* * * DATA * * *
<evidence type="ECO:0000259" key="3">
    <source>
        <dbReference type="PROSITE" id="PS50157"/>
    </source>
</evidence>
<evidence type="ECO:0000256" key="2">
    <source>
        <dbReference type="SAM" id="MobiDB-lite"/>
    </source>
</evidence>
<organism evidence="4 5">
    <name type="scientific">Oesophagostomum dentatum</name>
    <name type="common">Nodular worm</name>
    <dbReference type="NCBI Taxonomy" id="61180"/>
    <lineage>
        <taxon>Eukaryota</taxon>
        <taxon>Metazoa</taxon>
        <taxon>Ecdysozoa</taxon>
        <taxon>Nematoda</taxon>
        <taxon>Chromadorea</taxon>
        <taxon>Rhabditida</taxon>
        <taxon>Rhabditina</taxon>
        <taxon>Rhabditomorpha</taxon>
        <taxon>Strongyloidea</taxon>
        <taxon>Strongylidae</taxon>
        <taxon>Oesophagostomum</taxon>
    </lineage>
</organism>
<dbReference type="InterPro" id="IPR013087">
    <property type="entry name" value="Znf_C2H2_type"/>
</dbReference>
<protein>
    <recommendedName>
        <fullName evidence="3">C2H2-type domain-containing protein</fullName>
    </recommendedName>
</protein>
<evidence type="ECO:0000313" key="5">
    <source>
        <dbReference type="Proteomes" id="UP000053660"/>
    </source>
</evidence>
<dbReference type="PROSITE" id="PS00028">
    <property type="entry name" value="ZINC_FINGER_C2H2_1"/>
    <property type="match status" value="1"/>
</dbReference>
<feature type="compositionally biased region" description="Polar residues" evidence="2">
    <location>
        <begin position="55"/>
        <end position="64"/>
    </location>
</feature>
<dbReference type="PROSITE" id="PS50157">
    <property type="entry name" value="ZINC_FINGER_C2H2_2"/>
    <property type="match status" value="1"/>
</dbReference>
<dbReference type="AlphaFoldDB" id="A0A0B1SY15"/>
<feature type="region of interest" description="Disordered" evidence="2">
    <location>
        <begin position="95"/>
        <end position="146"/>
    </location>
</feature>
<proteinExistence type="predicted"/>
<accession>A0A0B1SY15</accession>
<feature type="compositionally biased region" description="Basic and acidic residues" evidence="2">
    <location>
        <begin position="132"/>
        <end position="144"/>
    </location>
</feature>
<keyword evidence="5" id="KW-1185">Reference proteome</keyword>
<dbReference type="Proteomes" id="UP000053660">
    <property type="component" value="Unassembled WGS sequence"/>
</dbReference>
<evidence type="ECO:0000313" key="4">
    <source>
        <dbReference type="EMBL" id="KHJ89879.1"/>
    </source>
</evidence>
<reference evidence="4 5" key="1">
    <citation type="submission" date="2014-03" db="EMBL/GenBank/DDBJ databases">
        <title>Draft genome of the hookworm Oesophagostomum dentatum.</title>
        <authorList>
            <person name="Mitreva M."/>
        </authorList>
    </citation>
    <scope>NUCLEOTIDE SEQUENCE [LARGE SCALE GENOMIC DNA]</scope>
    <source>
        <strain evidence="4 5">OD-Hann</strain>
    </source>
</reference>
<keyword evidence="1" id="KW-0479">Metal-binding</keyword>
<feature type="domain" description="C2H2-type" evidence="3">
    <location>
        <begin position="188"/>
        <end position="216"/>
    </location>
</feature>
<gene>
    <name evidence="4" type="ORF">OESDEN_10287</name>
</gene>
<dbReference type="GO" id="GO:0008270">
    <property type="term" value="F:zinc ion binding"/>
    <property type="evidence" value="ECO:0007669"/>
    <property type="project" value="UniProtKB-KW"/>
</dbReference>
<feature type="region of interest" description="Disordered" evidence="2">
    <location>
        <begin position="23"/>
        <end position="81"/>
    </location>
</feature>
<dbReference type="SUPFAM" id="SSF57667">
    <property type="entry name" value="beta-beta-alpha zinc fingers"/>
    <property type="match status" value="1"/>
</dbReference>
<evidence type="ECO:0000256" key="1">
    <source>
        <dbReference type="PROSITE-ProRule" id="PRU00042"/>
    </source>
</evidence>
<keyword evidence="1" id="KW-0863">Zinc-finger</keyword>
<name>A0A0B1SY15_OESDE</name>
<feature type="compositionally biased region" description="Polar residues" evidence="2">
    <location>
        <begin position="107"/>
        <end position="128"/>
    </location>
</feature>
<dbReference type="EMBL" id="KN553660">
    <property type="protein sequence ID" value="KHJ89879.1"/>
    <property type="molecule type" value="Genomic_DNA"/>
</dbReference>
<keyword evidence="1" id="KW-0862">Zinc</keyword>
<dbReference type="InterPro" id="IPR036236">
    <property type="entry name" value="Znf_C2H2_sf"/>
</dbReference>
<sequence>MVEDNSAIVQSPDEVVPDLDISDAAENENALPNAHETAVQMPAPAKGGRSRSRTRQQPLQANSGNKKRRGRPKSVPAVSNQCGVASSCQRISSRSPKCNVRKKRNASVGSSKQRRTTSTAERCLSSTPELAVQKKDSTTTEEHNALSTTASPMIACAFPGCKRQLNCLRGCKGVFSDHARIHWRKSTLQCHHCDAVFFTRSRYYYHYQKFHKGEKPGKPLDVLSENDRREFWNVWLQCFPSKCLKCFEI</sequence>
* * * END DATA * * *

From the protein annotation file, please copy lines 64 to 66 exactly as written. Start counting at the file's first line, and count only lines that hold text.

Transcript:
<accession>A0A0B1SY15</accession>
<feature type="compositionally biased region" description="Basic and acidic residues" evidence="2">
    <location>